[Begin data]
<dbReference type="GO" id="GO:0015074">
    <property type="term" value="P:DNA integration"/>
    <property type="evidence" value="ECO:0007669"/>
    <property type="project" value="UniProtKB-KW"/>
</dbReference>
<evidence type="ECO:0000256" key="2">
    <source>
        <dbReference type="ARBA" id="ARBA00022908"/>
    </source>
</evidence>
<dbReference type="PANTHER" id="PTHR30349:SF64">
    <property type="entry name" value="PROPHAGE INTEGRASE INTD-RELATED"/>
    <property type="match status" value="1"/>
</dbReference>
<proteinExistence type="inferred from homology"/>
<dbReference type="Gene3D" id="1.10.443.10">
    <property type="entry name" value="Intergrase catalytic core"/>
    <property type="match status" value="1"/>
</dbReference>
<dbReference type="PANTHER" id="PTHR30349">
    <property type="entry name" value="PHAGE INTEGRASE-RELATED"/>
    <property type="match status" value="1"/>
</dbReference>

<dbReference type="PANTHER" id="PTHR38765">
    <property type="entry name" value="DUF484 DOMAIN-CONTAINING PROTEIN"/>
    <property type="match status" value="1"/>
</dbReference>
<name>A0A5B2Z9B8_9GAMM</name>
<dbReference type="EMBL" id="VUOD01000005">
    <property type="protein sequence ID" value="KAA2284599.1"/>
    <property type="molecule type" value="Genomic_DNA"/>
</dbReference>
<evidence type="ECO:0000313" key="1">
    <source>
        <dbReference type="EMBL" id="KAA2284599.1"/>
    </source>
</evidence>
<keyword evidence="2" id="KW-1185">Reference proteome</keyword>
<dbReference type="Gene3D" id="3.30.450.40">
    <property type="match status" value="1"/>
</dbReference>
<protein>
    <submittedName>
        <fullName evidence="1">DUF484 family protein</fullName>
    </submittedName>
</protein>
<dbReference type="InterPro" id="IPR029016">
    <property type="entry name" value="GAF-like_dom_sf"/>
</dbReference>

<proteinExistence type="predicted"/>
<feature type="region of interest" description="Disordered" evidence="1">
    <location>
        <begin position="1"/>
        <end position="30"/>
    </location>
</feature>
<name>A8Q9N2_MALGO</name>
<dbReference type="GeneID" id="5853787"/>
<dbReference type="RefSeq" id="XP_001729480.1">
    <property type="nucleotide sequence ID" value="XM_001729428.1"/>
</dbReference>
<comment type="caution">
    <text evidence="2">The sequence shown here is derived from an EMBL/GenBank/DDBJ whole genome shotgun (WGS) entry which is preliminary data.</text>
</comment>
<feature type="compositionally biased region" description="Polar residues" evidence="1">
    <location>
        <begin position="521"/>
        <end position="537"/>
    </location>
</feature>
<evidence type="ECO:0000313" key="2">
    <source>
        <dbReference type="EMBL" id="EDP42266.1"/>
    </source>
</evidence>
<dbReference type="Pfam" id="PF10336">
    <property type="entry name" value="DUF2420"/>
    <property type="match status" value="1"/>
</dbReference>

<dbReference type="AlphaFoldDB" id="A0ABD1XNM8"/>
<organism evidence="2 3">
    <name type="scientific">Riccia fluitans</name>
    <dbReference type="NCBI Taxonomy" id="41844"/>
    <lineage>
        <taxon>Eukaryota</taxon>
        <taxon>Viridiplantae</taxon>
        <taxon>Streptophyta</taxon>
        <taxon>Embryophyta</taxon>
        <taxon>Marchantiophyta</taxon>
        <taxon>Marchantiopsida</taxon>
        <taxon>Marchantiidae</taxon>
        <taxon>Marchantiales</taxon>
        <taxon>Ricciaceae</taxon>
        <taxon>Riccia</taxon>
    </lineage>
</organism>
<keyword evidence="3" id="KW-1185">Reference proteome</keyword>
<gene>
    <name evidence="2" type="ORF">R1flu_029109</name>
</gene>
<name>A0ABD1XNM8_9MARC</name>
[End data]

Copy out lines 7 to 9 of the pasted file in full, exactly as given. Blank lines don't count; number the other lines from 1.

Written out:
    <source>
        <dbReference type="ARBA" id="ARBA00022908"/>
    </source>